Thanks to a friend at T-Mobile, my Kaiser arrived on the day of it’s official launch in the UK. There are many reviews of both these devices, so I will settle for explaining the differences between the two rather than a detailed review of either.
I’m only going to cover the main areas of difference, and those points missed by all the other review sites (and they missed a lot – maybe they all had pre-production reference models?).
Introducing the TyTN II
Both the TyTN and Kaiser are Windows Mobile devices, produced for a large number of resellers under OEM by HTC. This means that although the device might be called something else, their real model names are the “HTC Kaiser” (new) replacing the “HTC TyTN” (old).
The other official names you might know these devices as are the:
HTC TyTN II
T-Mobile MDA Vario III
AT&T Tilt (8900, 8915, 8925)
T-Mobile MDA Vario II
Vodafone VPA-Compact III
Orange SPV M3100
O2 XDA Trion
Dopod 838 Pto
So, what’s changed?
The HTC TyTN was a phenomenal phone/PDA combination. It was the first ever to provide HSDPA (broadband-like speeds) in a mobile phone. It is small, light and powerful. Early editions shipped with Windows Mobile 5.0 – but later editions contain the additional “Messaging and Security Pack” or Windows Mobile 6.0. I won’t go into the software comparison here, that’s another story.
The HTC TyTN II builds on HTC TyTN and makes improvements right across the board. These improvements are:
You can tell these two devices are related, they’re basically the same size. The TyTN II is slightly smaller than the TyTN, and doesn’t protrude as much. The newer materials and finish feel of a much higher quality, the plastics feel more solid and the metallic sections have a brushed aluminium design. Side by side, the TyTN II has a distinctly upmarket feel.
The buttons are more defined than the TyTN and give a good response when pushed.
Take a look at these pictures (click for a detailed view):
TyTN II (left) and TyTN (right)
TyTN II buttons are all on the lower portion of the device. The D-PAD is 2mm wider and 2mm taller than previously. The enter push-button on the center of the D-PAD is no longer attached to the D-PAD. These are slight attention-to-detail improvements that make the device easier to use, and more attractive 🙂
You’re unlikely to miss not having a flashlight on the TyTN II since neither camera performs particularly well indoors or in low light situations. What you will definately miss on the TyTN II is a graphics accellerator chip. Taking a well timed and clear photograph with an unmodified TyTN II is like trying to thread a needle whilst completely drunk. It’s not going to happen until HTC provide the proper hardware support for this device.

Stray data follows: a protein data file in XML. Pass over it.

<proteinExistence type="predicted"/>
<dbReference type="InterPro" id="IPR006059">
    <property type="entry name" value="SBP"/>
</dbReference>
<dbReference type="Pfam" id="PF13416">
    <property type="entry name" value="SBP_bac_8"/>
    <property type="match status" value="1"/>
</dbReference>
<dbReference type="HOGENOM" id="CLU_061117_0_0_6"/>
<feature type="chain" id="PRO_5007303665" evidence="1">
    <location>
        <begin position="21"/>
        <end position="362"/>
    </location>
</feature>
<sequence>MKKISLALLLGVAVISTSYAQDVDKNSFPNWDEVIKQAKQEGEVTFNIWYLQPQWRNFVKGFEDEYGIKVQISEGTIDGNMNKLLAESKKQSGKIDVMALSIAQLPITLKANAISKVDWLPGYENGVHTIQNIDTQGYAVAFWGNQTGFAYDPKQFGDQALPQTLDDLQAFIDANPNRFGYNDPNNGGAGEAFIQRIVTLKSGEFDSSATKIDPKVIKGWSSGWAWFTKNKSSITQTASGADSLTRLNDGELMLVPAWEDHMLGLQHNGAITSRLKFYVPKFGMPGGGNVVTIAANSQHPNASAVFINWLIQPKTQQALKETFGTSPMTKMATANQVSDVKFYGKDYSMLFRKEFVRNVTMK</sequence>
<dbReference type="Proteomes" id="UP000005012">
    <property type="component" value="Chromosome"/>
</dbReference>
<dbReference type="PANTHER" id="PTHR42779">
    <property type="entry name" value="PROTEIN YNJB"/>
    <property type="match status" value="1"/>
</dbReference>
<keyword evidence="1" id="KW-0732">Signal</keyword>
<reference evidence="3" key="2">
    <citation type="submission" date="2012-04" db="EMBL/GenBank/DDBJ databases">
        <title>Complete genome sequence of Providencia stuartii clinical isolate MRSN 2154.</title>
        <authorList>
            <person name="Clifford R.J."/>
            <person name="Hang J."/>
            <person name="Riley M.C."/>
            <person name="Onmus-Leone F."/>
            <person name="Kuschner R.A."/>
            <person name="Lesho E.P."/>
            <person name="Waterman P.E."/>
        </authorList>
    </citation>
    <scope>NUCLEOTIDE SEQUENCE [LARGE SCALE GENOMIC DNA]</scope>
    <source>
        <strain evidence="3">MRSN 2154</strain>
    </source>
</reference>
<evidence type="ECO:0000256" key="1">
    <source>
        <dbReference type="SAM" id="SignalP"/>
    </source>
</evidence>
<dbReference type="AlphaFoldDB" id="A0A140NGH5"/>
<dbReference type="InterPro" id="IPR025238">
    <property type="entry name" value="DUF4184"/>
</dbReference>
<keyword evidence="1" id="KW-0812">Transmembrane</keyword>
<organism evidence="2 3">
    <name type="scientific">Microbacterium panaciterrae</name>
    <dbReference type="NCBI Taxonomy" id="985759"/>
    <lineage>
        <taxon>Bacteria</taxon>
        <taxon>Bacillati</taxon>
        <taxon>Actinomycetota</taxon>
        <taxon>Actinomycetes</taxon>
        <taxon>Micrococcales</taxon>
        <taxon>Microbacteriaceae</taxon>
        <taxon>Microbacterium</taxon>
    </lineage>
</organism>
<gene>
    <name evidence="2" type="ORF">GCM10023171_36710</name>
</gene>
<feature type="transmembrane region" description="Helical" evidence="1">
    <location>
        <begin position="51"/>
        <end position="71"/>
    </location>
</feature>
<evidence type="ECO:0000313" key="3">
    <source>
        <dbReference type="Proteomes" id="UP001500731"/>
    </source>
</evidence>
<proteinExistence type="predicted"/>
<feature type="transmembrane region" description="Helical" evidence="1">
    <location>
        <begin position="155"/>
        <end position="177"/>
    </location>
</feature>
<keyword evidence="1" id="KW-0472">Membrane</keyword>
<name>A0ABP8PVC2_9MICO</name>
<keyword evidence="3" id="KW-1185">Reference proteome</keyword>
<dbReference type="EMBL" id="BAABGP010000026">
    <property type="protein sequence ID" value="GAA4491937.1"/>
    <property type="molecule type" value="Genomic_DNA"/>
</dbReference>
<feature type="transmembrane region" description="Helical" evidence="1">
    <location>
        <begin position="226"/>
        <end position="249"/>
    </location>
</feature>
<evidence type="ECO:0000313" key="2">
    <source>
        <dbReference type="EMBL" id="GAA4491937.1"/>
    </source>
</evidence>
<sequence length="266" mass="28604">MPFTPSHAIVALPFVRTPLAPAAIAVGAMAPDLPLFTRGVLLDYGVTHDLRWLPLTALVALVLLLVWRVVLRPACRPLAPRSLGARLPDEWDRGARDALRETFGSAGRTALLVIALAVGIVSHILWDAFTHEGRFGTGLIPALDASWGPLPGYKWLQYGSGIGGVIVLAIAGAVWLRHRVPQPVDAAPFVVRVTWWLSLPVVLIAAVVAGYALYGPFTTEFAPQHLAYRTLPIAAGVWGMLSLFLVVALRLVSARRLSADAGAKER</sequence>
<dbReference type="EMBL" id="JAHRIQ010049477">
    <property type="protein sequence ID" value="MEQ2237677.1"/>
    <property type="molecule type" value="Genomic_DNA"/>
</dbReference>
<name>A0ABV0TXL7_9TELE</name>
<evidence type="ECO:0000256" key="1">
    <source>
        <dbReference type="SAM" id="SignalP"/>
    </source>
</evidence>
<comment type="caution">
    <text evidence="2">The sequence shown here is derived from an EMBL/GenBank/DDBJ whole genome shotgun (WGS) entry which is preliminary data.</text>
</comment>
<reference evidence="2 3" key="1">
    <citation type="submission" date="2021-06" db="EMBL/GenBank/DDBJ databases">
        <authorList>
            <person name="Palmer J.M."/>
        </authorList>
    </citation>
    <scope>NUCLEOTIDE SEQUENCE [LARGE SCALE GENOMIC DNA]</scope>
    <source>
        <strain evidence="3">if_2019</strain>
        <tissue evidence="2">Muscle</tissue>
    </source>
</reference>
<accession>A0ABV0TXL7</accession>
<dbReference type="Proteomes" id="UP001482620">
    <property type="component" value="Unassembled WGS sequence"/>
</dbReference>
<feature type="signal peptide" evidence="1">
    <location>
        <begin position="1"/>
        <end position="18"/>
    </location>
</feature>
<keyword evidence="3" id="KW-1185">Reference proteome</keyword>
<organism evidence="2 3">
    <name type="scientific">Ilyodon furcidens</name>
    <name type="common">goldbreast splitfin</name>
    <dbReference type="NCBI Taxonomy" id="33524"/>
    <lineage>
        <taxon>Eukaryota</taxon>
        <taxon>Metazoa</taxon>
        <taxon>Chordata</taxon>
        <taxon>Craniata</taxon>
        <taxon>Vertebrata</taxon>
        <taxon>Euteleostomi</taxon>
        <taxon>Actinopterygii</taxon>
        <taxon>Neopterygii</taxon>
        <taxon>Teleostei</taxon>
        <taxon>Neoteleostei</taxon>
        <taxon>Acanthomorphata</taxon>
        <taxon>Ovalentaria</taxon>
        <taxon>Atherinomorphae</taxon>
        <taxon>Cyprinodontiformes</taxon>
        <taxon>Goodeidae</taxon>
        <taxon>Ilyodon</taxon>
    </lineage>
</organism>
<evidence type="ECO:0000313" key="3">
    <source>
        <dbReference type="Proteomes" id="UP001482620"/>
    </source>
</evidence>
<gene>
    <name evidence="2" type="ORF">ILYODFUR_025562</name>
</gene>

TyTN (left) and TyTN II (right)
The TyTN II has a cool trick, it can tilt the display so that it operates like a laptop. This is particularly useful as it allows the screen to be visible whilst on any surface, without using a dock. So it can show you your email, allow you to type a document, or just be an expensive alarm clock 🙂
It is also worth mentioning that the sliding mechanism is much more elegant than the TyTN. The TyTN just slides on the rails, but the TyTN II springs closed and springs open and feels altogether more solid. It feels like this is done with magnets, but without opening it up, I can’t see how – it must be magic 😀
There are only two negatives – no IR port and the TyTN II weighs more. Other review sites say the TyTN II weighs less than the TyTN. My kitchen scales show 180gms for the TyTN II, and 160gms for the TyTN. This means that you can more easily fit the PDA into your pocket, but you’ll feel it pulling a bit more. The lack of IR port is no big deal it has been depricated by bluetooth, wireless networking and mobile internet connection technologies.
Beauty is only skin-deep
Because the real changes are under the skin. HTC has done away with the Samsung 400mhz chip and replaced the entire chipset with a Qualcomm 7200 400mhz dual CPU with integrated Imageon hardware 2D/3D graphics accelerator.